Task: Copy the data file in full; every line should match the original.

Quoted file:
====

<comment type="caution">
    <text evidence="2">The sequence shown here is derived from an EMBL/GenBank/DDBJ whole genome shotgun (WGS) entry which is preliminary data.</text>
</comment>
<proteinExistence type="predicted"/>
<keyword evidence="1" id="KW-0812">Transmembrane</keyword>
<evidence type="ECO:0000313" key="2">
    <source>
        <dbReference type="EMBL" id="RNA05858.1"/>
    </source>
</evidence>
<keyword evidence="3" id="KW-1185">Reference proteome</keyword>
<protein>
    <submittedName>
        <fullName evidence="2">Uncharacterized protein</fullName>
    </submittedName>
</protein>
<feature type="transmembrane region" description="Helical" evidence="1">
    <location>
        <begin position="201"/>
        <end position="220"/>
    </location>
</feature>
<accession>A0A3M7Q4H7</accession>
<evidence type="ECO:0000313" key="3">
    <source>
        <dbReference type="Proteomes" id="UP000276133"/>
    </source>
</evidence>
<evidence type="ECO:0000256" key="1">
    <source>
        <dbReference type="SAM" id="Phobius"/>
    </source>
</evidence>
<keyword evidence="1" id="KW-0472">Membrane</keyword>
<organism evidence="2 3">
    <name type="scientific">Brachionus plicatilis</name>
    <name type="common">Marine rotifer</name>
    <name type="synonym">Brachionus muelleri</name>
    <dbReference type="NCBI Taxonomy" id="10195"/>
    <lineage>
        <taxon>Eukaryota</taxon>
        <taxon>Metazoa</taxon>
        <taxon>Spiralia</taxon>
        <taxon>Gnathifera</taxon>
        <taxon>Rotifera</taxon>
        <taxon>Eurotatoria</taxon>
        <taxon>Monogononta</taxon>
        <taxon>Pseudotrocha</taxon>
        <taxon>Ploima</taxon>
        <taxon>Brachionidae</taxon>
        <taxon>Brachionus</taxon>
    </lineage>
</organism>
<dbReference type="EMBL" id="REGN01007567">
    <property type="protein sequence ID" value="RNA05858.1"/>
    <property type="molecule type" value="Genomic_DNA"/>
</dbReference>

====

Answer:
<comment type="caution">
    <text evidence="2">The sequence shown here is derived from an EMBL/GenBank/DDBJ whole genome shotgun (WGS) entry which is preliminary data.</text>
</comment>
<proteinExistence type="predicted"/>
<keyword evidence="1" id="KW-0812">Transmembrane</keyword>
<evidence type="ECO:0000313" key="2">
    <source>
        <dbReference type="EMBL" id="RNA05858.1"/>
    </source>
</evidence>
<keyword evidence="3" id="KW-1185">Reference proteome</keyword>
<protein>
    <submittedName>
        <fullName evidence="2">Uncharacterized protein</fullName>
    </submittedName>
</protein>
<feature type="transmembrane region" description="Helical" evidence="1">
    <location>
        <begin position="201"/>
        <end position="220"/>
    </location>
</feature>
<accession>A0A3M7Q4H7</accession>
<evidence type="ECO:0000313" key="3">
    <source>
        <dbReference type="Proteomes" id="UP000276133"/>
    </source>
</evidence>
<evidence type="ECO:0000256" key="1">
    <source>
        <dbReference type="SAM" id="Phobius"/>
    </source>
</evidence>
<keyword evidence="1" id="KW-0472">Membrane</keyword>
<organism evidence="2 3">
    <name type="scientific">Brachionus plicatilis</name>
    <name type="common">Marine rotifer</name>
    <name type="synonym">Brachionus muelleri</name>
    <dbReference type="NCBI Taxonomy" id="10195"/>
    <lineage>
        <taxon>Eukaryota</taxon>
        <taxon>Metazoa</taxon>
        <taxon>Spiralia</taxon>
        <taxon>Gnathifera</taxon>
        <taxon>Rotifera</taxon>
        <taxon>Eurotatoria</taxon>
        <taxon>Monogononta</taxon>
        <taxon>Pseudotrocha</taxon>
        <taxon>Ploima</taxon>
        <taxon>Brachionidae</taxon>
        <taxon>Brachionus</taxon>
    </lineage>
</organism>
<dbReference type="EMBL" id="REGN01007567">
    <property type="protein sequence ID" value="RNA05858.1"/>
    <property type="molecule type" value="Genomic_DNA"/>
</dbReference>